The federal arrangement is undermined, not because it cannot work, but because the centre still wants absolute power. The crises you refer to were not due to failures of federalism but firstly because of British imperialism that desired the control, inter alia, of a larger portion of the River Nile. Then later on Obote was nearly impeached because of his activities in Congo; when Obote learnt of the pending vote of no confidence in his government, he used the army (henceforth the military interventions in our political lives) to obliterate the Kingdom of Buganda and the remnants of federalism. Please note that Uganda never voted for a republican constitution although I doubt anyone would re-introduce monarchism. Uganda was made a state by colonial design and a republic by force. That this marriage of convenience between different parts of Uganda causes trepidation, is expected, and cannot be simply wished away for ever-lasting tranquility. Furthermore, in terms of the love of power and control, our presidents have not really differed from the colonialists.
You correctly identified the division of powers under a regional system. The catch is that political power is still in the centre in a regional system of government – it does not matter how many ministries become controlled by the regional governments; what matters is how much political power the regional governments can exercise. This is because, the central government, and in the powers vested in the president of Uganda today, the operations and governance of regional governments can be changed at will or even suspended. For example, budgetary allocations to regional governments can be altered regardless of the wishes of regional governments, and a regional government can be easily blamed of underperforming where it is (deliberately) starved of finance and of other resources, especially if a particular regional government is judged to be unfriendly to the central government; in fact the Minister of Local Government might be more powerful than a regional governor. It will take a president of extreme magnanimous proportions to willingly relinquish some of his/her power to federal states in Uganda.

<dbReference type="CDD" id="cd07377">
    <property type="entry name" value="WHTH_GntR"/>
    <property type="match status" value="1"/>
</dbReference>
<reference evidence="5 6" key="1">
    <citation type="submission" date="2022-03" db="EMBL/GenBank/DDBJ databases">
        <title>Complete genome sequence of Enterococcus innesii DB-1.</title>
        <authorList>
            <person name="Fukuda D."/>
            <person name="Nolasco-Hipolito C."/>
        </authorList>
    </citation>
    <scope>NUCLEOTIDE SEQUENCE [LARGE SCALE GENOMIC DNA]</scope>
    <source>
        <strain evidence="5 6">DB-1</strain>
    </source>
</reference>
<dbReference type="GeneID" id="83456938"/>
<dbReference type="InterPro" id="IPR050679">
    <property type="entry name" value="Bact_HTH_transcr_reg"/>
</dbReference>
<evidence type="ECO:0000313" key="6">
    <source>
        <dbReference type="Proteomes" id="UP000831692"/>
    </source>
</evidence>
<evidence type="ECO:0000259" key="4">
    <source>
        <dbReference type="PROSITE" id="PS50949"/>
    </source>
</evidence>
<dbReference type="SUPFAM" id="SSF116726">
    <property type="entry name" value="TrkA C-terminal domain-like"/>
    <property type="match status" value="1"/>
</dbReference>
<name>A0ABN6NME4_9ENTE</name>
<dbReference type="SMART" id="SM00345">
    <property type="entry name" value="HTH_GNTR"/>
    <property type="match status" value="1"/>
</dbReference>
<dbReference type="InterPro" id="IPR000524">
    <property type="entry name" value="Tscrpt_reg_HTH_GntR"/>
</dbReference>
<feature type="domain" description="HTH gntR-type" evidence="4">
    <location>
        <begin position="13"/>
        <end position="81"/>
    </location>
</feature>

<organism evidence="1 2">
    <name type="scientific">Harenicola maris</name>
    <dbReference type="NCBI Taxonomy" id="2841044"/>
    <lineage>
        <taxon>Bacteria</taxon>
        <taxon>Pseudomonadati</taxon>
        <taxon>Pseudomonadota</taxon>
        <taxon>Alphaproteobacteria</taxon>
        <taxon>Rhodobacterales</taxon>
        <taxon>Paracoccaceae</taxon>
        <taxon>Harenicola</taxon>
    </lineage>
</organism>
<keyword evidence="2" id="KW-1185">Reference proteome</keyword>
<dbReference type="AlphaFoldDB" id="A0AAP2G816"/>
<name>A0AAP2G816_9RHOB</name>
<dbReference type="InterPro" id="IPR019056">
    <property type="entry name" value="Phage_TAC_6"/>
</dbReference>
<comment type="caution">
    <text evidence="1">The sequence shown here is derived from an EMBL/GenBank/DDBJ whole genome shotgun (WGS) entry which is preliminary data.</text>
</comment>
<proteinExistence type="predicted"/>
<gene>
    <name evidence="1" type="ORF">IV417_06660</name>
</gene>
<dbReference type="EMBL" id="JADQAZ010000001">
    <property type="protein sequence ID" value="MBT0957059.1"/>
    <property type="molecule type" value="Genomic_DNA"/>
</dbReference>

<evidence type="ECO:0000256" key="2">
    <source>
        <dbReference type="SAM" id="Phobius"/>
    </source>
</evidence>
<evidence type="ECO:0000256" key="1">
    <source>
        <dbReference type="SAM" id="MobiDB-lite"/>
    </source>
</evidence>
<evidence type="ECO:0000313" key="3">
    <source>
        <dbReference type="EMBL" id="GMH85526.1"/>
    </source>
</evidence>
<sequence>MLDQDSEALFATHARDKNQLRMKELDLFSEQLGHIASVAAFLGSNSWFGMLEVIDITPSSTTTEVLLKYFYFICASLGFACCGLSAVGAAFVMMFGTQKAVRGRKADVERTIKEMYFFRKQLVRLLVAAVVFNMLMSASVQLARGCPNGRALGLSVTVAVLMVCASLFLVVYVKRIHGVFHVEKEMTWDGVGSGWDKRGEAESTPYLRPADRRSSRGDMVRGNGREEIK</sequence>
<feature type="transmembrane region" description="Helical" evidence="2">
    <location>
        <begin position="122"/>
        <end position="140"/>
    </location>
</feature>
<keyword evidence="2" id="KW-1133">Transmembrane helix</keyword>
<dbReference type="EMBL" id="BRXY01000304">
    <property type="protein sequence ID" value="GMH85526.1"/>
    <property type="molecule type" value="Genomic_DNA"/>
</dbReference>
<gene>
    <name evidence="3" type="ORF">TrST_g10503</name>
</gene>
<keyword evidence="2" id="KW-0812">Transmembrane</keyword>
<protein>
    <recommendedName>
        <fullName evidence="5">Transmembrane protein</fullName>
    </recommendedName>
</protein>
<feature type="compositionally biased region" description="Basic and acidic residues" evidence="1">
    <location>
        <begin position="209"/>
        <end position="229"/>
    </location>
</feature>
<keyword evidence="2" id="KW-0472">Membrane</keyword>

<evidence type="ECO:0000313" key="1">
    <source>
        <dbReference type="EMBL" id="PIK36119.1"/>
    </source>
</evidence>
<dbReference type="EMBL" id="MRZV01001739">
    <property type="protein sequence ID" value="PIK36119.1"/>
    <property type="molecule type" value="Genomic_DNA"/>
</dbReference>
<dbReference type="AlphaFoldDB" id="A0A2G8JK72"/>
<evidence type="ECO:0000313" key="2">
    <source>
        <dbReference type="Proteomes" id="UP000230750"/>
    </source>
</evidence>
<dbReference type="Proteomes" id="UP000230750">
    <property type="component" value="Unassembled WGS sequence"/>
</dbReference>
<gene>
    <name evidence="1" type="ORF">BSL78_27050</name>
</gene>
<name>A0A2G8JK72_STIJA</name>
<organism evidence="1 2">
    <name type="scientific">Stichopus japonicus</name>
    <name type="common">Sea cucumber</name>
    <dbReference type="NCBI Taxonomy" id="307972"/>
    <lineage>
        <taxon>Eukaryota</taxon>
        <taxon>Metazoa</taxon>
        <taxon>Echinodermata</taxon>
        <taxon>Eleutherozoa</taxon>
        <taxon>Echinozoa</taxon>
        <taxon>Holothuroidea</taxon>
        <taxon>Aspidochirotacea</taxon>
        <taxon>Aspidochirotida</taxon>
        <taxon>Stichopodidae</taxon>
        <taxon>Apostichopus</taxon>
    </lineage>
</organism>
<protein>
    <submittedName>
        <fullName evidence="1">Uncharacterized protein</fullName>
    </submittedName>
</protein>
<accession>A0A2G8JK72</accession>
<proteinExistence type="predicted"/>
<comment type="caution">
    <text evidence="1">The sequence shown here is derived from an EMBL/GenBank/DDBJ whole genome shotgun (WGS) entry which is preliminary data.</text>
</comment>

The other reason federalism has been undermined is because anything Buganda favours is anathema to some people. Federalism would be today Uganda’s system of governance if Buganda hated it. It is really amazing that without critical analyses, many subscribers on the UAH forum dismiss federalism as a Baganda thing! Yet, most are living in countries, which are surviving only because they are federal unions of states.
Finally, while an elected Katikkiro is ideal, what would prevent that Katikkiro to act like Obote did against Buganda and the King of Buganda in 1966? Remember that the Katikkiro would possess executive powers. I think Baganda have legitimate suspicions and fear of an elected Katikkiro, especially justified on account of fraudulent election processes, which could usher in an anti-Buganda and anti-Kabaka character. Although the Katikkiro has ever been elected before; those times had fewer Bafuruki. Today, it is possible that we have a Bafuruki majority. So we need some checks and balances. Thus, yes, we can still elect a Katikkiro BUT there has to be censorship of those who can stand for Katikkiroship by the King of Buganda and the Bataka Lukiiko. I for one would not want a Katikkiro who would use executive powers, because s/he is an elected Katikkiro to dismiss my King. I guess other regions in Uganda would exercise similar censorship.